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ODES TO JOY

WITH 2019 MARKING THE 40TH ANNIVERSARY OF JOY DIVISION’S UNKNOWN PLEASURES, PETER HOOK TELLS JONATHAN WRIGHT ABOUT THE “WONDERFUL OUT-OF-CONTROL EXCITEMENT” OF MAKING ONE OF THE BEST DEBUT ALBUMS OF ALL TIME
Unknown Pleasures’ iconic cover artwork was designed by Peter Saville, using a data plot of signals from a radio pulsar

Over the course of their brief career, Joy Division made just a single appearance on national television. In September 1979, the band performed Transmission and Shes Lost Control on a BBC2 proto-yoof show, Something Else. All of the elements that made Joy Division so compelling are in place: skittish drum patterns, the swapping of lead lines between guitar and bass, and a collective demeanour pitched somewhere between nerdy and belligerent. And then there’s Ian Curtis, first twitching as he gets lost in the music before dancing like a man possessed, seemingly oblivious to his surroundings.

The contrast between the band’s first regional TV appearance, a performance of Shadowplay introduced by Tony Wilson for Granada Reports a year previously, is slight yet telling, a matter of more confidence, more experience, better clothes even. The Joy Division of autumn 1978 are reaching, rich in promise, but by 1979 they’re the finished article, scarily good. With 2019 marking the 40th anniversary of the release of Unknown Pleasures, it seems an apposite moment to ask, what alchemy made this possible?

“The thing is, probably the worst person you could talk to about it is me because for us it was such a struggle,” laughs bassist Peter Hook, speaking down the line from Portugal, where he’s playing dates with his band, The Light. “It was a struggle to get on Something Else at that time. It was a struggle to survive as a group. It was a struggle to get every gig. There was nothing about it that was easy.”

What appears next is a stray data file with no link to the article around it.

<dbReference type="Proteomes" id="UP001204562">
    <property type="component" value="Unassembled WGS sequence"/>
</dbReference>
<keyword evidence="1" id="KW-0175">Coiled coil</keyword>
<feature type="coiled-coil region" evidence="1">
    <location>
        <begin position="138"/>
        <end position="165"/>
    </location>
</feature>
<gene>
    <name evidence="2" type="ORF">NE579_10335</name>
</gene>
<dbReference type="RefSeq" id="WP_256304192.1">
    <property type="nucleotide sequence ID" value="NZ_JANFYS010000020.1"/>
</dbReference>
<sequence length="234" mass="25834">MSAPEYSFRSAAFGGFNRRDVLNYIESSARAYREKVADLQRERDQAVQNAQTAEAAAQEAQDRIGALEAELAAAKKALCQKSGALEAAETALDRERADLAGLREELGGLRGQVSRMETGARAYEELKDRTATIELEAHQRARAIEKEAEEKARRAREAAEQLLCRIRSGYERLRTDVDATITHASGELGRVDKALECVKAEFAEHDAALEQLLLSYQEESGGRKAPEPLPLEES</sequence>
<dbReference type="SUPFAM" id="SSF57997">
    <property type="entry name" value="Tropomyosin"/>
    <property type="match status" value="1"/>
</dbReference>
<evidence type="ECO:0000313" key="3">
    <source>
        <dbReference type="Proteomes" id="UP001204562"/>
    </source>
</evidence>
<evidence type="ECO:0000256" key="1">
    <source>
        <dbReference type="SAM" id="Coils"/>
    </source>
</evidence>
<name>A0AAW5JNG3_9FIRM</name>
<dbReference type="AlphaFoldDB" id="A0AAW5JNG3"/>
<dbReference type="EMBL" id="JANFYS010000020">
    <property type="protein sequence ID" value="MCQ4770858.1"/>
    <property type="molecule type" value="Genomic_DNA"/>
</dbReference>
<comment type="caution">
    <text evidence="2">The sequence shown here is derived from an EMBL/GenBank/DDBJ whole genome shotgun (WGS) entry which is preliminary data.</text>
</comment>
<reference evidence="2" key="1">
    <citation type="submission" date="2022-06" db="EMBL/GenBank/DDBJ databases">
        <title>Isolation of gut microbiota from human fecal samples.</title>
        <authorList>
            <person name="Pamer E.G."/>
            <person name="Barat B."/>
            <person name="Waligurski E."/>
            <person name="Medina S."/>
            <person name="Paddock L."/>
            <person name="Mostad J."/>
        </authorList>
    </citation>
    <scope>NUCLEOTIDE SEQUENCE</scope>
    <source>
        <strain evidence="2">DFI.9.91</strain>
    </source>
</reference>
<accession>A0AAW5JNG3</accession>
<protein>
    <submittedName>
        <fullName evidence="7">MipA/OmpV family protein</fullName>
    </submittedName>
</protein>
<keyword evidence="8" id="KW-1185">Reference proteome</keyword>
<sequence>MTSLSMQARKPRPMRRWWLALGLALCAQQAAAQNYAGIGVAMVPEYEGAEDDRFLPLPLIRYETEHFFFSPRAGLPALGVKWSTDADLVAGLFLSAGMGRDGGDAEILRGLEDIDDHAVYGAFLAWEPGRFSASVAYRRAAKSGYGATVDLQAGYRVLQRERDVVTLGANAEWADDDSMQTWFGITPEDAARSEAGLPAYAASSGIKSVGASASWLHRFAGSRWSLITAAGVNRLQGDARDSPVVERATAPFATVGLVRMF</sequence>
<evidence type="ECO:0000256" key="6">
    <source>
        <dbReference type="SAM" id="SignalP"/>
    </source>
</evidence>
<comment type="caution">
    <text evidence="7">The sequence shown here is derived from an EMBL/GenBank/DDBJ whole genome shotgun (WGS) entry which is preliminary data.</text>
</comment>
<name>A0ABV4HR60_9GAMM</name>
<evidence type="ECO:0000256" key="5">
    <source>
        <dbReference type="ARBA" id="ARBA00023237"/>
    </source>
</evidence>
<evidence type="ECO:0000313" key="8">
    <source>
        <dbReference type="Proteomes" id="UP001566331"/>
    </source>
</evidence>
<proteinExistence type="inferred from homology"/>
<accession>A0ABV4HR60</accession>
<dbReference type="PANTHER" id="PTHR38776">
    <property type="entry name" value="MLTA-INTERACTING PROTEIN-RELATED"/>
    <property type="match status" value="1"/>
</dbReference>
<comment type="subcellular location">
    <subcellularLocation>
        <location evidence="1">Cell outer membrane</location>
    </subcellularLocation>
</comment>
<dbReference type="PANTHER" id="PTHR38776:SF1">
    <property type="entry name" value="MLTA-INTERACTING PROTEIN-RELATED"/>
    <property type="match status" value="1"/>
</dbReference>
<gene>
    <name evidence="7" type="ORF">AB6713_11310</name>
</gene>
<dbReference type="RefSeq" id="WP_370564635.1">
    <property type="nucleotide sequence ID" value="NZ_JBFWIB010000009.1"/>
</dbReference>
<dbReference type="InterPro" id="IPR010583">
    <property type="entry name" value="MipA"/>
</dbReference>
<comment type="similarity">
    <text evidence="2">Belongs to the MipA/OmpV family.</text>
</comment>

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About Classic Pop

This month, we have a world exclusive with Adam Ant as he prepares for a full-album tour of his experimental solo debut Friend Or Foe. It’s a must-read interview packed full of surprises. The pop mavericks keep on coming elsewhere, too – our classic album is The KLF’s seminal LP, The White Room, and we catch up with the inimitable Wendy James as she unveils new double album Queen High Straight. We meet the people behind Pet Shop Boys’ dazzling new stage show Musik, a return to the world of Billie Trix; playwright Jonathan Harvey and star Frances Barber fill us in on what to expect. Peter Hook tells us the story behind Joy Division’s Unknown Pleasures – 40 years on, the band’s debut is still a work of staggering genius. In our album-by-album feature, we take an in-depth look at the recording career of Eurythmics and we meet Will Young to find out how he’s beaten his anxiety issues to create new studio album, Lexicon. Legendary producer Stephen Street talks us through his life in vinyl and we take a peek inside a new book on Soft Cell to uncover unseen photos of the synth-pop duo. Our packed new album reviews section includes Gary Daly, Shura, Friendly Fires, Mabel and more. On the reissues front, we serve up a selection including The Lightning Seeds, Belinda Carlisle, Big Country and Bonnie Tyler. In our live reviews section, we round up our Glastonbury Festival best bits plus check out gigs by Spice Girls, Elton John, Tears For Fears, Pink and more.